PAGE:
Stories from the Stringam Family Ranches of Southern Alberta

From the 50s and 60s to today . . .



Friday, May 11, 2012

LDS Author Giveaway Hop!



I'm giving away one free copy of my family Christmas book, Carving Angels to one lucky participant!
Open to everyone!
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What is it all about?

Thursday, May 10, 2012

Our Token Hawaiian Cowboy

This



This

+
The Stringam ranch was twenty miles from the nearest bus route.
But it still managed to attract a lot of employment-seekers.
In the earlier days, cowboys would arrive on their horses.
In my day, they arrived by ‘hitch-hike’.
Because they had been pointed in our direction when they got off the bus in Milk River.
And no one driving that road would ever pass by someone on foot.
So they arrived.
Often hot and sweaty.
But usually ready to work.
There were exceptions.
Oh, they still arrived, hot and sweaty.
It was the ‘work’ thing that they weren’t ready for.
They didn’t last long.
Case in point:
A young man arrived on the bus from Hawaii.
Okay, yes, I know that’s impossible.
Let’s just say he arrived on the bus.
And that he was from Hawaii.
Sheesh.
He told the local bus-terminal operator that he was a cowboy looking for work.
Dutifully, the operator called Dad to see if the Stringam Ranch could use an extra couple of hands.
If they were attached to a large, happy, Stetson-sporting fellow from Hawaii.
Well, this was something new.
Our first Hawaiian cowboy.
Dad drove the twenty miles to bring this curiosity home.
He was a pleasant fellow.
Charming.
Cheerful.
And he sure loved Mom’s cooking.
So far so good.
Dad gave him an assignment.
An easy one, to start.
Tear out the fence along the tree-lined drive.
Dad wanted to replace it and he needed the old one removed.
Our newest hand was given tools.
And instructions.
And left on his own.
Some time later, he was discovered, lying in the shade, visiting with my eldest sister while she shelled peas.
He looked at Dad.
“Oh!” he said, jumping to his feet and hurrying back to work.
Dad went on with his day.
Only to stumble across the young man, once more, lying in the shade and visiting with my sister as she snapped beans.
Dad merely raised his eyebrows.
“Guess I’d better get back to work,” the young man said, pushing himself to his feet and sauntering back to his job.
Sometime later, the bell rang, calling everyone to supper.
The young man was first in line.
Smacking his lips over more of Mom’s cooking.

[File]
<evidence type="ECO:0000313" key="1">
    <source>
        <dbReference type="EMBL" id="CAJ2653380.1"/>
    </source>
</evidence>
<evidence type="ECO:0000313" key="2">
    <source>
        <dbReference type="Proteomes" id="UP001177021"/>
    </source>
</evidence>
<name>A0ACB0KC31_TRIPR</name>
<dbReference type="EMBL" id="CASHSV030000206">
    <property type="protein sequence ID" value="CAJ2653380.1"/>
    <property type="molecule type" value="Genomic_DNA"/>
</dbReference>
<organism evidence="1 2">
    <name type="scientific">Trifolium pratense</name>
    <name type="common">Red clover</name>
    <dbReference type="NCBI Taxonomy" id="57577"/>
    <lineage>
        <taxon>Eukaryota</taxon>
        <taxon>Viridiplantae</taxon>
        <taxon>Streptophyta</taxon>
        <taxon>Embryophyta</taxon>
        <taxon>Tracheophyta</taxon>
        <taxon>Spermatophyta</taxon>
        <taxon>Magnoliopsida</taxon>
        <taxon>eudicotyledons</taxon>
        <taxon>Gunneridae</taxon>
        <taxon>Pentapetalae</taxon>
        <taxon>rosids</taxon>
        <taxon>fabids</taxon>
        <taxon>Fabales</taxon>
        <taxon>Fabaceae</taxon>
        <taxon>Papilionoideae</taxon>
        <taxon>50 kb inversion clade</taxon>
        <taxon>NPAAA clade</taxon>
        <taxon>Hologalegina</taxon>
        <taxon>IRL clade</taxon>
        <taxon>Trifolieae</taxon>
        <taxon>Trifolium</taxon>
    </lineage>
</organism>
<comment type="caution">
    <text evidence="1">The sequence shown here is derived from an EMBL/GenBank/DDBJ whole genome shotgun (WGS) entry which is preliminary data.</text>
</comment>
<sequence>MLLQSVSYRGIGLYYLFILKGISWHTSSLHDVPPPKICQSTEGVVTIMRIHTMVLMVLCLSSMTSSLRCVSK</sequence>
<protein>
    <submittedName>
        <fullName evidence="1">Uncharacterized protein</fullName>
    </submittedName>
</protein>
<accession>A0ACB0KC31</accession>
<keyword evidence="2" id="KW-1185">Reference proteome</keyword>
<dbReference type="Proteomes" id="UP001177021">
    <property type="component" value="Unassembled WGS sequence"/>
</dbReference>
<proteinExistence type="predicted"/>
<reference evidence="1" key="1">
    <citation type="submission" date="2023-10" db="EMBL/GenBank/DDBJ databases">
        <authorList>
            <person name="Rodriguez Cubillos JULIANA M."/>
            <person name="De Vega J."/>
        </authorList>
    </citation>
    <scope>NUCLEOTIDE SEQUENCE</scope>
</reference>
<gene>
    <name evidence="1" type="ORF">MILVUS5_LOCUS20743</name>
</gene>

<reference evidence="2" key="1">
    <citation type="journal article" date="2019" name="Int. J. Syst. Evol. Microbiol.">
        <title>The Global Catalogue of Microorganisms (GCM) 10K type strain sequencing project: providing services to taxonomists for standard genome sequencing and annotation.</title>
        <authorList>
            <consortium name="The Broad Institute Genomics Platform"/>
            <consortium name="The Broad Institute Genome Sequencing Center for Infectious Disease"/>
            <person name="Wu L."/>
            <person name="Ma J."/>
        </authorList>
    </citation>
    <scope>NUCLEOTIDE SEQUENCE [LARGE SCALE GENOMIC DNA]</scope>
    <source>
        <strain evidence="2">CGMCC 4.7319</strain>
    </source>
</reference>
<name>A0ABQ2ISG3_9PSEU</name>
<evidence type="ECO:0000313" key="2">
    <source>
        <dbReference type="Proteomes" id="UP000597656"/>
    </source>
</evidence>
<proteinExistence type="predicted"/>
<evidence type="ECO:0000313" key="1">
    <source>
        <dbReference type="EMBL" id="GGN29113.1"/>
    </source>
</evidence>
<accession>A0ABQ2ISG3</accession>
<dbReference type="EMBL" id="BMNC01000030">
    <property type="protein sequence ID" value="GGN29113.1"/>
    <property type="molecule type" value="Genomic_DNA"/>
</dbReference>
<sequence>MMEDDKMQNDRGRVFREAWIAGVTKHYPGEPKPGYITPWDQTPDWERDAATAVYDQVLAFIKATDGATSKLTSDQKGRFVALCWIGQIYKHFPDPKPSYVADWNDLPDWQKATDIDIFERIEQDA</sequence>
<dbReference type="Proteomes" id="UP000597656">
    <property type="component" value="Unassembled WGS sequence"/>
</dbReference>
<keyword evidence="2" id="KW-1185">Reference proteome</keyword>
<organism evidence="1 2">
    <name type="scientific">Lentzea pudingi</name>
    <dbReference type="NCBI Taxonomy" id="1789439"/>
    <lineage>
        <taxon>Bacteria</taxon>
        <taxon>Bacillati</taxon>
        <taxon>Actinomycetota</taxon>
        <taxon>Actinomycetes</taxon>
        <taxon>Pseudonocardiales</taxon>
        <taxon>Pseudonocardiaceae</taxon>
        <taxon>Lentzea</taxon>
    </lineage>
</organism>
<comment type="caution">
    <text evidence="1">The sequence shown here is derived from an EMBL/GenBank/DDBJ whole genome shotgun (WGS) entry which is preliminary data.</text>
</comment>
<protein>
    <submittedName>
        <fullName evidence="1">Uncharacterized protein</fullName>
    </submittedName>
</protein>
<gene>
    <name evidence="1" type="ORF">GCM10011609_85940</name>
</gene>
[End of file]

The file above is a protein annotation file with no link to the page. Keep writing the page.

After supper, he remained in his seat and chatted with my sister while she washed the dishes.
For the next two days, he managed to find time to talk to my sister whenever she set foot outside.
He talked as she weeded the garden.
Washed the 4-H calves.
Hauled hay.
And shucked corn.
Are we seeing a pattern forming here?
Progress on his own project was minimal.
Actually, non-existent.
On the third day, Dad loaded him into the car after breakfast and gave him a ride back to the bus stop in town.
The job that had taken him three days?
My brothers finished it in three hours.
That was our one and only experience with a Hawaiian cowboy.
I’m sure there are other Hawaiian cowboys.
Who are very hard workers.
They just haven’t made it to Milk River, yet. 

Wednesday, May 9, 2012

Uncle Roy


Uncle Roy as a boy

My Uncle Roy Torgny Berg was the sixth in a family of eight boys.
And one girl.
He was born on April 8, 1927
He died last night, May 8, 2012.
Today, my mind is filled with memories.
Uncle Roy was just over three years my mom’s junior.
As youngsters, they played together.
On one fateful afternoon, documented here, he even allowed himself to briefly stand in for the little sister she didn’t have.
Wearing the dress and bonnet she happily bestowed on him.
Until someone drove into the yard.
In later years, they worked alongside each other on the family farm, near Brooks, Alberta.
And competed against each other in 4-H shows and sporting events.
Living quite a distance apart, our families only got together at reunions, so, for many years, Uncle Roy was a shadowy figure, known mostly as the father of some of my favourite cousins.
Things changed when I was a teenager.
For a brief, wonderful week, I got to stay with my cousin, Paula, in Edmonton.
Uncle Roy’s daughter.
And that’s when the Friendly Feud started.
Highly intelligent, Uncle Roy was a professor in the Agriculture Department at the U of A. Eventually working his way to the head of that department.
Distinguishing himself through many academic achievements, he was one of the major proponents of importing exotic breeds of cattle from around the world to improve Canada/The World’s beef industry.
My Dad raised Polled Herefords.
Purebred Polled Herefords.
The Feud was on.
Uncle Roy gave me a copy of his book, New Concepts of Cattle Growth.
As I remember him best . . .
It had Herefords on the cover.
“That,” he pointed to the cover, “is the only place you will find Herefords in this book.”
To which I shot back, “Must be pretty boring reading, then.”